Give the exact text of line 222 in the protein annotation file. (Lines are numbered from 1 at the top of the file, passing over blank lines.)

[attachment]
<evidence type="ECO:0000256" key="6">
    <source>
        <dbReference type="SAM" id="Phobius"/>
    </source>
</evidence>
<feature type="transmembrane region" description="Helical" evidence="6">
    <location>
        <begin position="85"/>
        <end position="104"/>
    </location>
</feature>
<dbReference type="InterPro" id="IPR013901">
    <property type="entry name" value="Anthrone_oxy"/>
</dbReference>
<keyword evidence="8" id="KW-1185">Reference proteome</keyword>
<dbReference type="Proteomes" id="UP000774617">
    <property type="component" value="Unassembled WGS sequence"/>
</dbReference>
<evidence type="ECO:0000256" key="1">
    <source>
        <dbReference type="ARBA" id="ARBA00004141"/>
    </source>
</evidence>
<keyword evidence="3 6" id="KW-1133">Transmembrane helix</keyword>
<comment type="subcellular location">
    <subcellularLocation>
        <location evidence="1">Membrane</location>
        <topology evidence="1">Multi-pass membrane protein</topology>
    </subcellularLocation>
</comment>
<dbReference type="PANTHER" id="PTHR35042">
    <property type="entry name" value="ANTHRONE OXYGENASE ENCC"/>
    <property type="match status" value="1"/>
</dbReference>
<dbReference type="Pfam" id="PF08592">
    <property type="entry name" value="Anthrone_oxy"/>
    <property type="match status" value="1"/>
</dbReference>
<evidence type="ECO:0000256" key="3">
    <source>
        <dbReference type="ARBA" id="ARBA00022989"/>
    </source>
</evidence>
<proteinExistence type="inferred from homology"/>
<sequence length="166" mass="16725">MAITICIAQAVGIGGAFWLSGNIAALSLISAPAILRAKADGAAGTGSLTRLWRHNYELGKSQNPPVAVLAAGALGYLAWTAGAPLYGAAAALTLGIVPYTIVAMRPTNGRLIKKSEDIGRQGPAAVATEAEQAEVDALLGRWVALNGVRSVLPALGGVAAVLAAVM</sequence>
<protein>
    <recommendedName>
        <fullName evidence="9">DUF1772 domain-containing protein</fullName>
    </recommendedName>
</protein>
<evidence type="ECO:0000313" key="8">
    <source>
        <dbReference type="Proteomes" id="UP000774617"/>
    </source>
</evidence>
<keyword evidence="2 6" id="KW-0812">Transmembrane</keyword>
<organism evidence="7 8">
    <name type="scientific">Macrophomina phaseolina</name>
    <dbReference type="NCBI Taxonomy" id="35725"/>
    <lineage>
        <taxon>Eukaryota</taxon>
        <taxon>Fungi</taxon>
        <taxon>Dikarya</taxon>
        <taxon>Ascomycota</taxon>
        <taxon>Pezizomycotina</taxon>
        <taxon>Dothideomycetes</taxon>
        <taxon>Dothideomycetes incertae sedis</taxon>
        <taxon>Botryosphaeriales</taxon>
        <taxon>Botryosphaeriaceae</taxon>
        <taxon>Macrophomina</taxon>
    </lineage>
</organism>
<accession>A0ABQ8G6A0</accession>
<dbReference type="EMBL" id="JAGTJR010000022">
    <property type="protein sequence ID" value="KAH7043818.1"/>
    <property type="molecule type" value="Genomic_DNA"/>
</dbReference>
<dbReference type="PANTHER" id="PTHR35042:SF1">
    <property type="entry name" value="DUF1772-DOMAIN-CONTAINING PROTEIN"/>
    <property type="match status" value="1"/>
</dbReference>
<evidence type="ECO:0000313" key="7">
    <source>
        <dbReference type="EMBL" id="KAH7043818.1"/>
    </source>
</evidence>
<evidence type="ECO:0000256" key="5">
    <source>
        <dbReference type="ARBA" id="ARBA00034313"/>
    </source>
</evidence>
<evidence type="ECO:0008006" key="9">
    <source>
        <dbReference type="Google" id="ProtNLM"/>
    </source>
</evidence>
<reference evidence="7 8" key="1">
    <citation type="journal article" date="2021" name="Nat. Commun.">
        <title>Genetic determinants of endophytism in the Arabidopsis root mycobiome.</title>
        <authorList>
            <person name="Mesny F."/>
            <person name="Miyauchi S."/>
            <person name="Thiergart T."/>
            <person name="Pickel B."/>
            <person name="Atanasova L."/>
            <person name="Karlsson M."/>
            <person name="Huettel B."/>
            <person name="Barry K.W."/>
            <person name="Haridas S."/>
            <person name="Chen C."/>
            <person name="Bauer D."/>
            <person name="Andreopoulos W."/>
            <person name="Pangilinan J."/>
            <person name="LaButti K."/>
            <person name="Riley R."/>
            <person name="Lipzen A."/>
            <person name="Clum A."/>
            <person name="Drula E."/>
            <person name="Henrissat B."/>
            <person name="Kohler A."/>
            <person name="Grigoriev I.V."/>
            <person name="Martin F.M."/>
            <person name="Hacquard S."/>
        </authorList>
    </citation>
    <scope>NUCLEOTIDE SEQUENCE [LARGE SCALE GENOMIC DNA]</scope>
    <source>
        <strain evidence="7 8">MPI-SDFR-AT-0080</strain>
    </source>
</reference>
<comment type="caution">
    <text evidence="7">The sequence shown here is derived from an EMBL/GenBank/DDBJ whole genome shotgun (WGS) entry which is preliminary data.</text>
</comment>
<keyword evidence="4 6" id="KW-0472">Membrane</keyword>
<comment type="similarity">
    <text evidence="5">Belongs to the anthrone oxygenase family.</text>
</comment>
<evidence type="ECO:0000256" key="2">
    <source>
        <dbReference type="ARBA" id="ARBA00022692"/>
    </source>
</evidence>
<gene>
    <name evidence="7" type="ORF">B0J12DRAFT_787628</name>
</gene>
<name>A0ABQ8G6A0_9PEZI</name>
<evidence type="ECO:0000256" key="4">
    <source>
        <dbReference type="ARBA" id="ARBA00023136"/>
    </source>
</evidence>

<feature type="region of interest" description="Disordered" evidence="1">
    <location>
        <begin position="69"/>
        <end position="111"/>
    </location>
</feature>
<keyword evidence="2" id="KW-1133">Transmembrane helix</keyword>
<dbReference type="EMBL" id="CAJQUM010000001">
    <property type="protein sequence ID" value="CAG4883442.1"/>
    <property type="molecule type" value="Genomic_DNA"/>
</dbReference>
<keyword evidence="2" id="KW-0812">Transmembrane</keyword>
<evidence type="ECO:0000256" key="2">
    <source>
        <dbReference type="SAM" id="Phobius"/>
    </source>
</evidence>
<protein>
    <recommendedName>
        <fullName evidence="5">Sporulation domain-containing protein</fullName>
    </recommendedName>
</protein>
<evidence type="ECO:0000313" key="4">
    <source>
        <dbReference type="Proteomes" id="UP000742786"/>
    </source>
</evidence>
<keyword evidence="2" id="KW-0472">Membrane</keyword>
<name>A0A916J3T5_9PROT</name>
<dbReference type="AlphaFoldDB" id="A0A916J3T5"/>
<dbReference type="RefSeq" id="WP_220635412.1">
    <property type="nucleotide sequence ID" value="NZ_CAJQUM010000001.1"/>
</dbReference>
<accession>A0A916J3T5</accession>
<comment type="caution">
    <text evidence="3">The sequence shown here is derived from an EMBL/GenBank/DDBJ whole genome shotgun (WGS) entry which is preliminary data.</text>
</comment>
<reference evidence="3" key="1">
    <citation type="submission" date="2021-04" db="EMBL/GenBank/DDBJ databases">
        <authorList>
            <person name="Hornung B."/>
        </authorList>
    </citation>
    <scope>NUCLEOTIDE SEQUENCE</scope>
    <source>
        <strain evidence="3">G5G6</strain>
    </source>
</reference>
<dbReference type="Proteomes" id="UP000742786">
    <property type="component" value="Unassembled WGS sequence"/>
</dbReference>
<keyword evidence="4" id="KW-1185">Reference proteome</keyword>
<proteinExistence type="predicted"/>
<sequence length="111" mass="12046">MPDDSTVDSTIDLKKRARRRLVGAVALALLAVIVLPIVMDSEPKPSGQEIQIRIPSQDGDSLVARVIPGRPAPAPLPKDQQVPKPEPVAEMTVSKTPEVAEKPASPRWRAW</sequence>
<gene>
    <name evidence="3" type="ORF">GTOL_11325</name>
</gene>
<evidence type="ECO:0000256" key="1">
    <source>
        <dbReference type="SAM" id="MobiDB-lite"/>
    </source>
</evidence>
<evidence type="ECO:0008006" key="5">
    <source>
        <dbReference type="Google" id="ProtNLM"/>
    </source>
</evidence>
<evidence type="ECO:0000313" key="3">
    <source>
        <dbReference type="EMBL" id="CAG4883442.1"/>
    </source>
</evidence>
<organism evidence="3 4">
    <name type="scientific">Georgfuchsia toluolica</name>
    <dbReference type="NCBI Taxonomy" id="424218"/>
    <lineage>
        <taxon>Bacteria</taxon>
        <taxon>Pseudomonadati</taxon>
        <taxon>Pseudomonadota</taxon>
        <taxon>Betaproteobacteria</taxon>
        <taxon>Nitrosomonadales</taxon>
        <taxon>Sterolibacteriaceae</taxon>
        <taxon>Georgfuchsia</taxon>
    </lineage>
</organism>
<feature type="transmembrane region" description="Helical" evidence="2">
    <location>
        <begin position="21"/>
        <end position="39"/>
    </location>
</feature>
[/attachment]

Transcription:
    </source>